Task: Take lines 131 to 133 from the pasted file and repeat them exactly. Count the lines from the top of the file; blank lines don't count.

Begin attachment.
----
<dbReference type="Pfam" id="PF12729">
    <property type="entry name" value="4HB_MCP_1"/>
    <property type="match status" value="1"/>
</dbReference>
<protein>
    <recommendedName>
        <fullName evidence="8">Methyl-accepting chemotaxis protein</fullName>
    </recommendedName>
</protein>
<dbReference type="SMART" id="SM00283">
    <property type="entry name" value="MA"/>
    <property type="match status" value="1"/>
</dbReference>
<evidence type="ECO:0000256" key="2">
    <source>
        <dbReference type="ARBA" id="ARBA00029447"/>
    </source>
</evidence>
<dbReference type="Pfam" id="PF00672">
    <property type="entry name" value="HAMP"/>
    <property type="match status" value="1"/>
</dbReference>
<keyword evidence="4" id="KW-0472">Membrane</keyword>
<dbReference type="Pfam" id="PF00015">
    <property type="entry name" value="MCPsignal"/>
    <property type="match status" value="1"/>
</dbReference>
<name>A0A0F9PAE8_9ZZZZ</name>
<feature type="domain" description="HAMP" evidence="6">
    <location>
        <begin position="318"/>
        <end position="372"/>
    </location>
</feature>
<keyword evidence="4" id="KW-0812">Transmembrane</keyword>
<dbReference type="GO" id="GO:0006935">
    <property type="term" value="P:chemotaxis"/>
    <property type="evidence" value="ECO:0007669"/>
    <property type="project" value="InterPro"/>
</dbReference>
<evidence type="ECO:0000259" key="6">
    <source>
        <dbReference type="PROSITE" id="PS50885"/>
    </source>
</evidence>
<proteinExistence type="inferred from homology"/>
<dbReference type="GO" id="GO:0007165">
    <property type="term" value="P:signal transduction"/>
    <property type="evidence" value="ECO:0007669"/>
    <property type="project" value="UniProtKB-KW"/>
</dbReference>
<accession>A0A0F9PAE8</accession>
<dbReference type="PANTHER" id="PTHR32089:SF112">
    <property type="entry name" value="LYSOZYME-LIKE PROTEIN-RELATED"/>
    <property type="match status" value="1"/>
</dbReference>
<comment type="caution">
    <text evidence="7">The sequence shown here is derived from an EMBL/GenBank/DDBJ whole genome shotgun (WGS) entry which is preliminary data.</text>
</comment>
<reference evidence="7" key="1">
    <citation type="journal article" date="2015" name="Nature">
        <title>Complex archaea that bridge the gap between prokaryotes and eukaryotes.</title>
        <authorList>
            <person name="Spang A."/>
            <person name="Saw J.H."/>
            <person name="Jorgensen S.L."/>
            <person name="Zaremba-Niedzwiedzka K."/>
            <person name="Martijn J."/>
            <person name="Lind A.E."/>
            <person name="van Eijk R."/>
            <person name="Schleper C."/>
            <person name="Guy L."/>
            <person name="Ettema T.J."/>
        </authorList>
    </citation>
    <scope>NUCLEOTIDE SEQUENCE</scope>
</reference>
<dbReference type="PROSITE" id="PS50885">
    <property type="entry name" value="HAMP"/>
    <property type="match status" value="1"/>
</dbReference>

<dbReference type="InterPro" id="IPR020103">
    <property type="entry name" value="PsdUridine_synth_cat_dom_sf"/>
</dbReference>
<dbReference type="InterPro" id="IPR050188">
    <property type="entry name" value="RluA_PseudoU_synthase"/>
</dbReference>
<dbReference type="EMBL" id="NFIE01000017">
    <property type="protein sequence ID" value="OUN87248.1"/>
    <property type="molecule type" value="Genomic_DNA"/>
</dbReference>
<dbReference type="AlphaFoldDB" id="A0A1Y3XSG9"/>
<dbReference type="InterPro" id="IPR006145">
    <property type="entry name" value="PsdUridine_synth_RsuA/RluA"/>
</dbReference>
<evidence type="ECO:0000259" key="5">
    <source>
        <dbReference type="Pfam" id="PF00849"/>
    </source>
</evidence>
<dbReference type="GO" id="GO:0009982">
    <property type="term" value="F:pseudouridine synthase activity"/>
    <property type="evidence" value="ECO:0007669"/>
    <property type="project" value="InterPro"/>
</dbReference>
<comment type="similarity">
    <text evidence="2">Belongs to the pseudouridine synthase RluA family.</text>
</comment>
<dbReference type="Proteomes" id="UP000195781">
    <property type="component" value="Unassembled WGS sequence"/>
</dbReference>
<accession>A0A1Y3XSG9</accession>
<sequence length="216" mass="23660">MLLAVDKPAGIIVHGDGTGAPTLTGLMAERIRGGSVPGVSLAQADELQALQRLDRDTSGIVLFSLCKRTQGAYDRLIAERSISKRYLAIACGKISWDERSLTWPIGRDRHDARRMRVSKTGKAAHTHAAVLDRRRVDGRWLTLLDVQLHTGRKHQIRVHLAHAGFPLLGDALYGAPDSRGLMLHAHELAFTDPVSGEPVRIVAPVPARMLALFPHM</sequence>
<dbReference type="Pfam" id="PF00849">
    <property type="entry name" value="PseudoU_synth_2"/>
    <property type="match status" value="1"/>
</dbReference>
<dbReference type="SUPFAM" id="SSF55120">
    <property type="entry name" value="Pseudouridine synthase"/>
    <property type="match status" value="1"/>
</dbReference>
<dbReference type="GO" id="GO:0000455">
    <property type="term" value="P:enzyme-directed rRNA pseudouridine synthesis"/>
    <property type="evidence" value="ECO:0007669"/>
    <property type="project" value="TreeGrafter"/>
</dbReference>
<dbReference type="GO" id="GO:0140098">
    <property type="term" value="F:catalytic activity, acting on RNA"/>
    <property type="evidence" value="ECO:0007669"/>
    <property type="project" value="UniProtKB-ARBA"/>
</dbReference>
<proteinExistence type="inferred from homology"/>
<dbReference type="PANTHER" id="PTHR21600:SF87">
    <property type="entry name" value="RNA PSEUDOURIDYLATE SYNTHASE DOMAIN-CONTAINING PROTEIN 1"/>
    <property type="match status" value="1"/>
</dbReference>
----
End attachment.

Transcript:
</dbReference>
<proteinExistence type="inferred from homology"/>
<dbReference type="PANTHER" id="PTHR21600:SF87">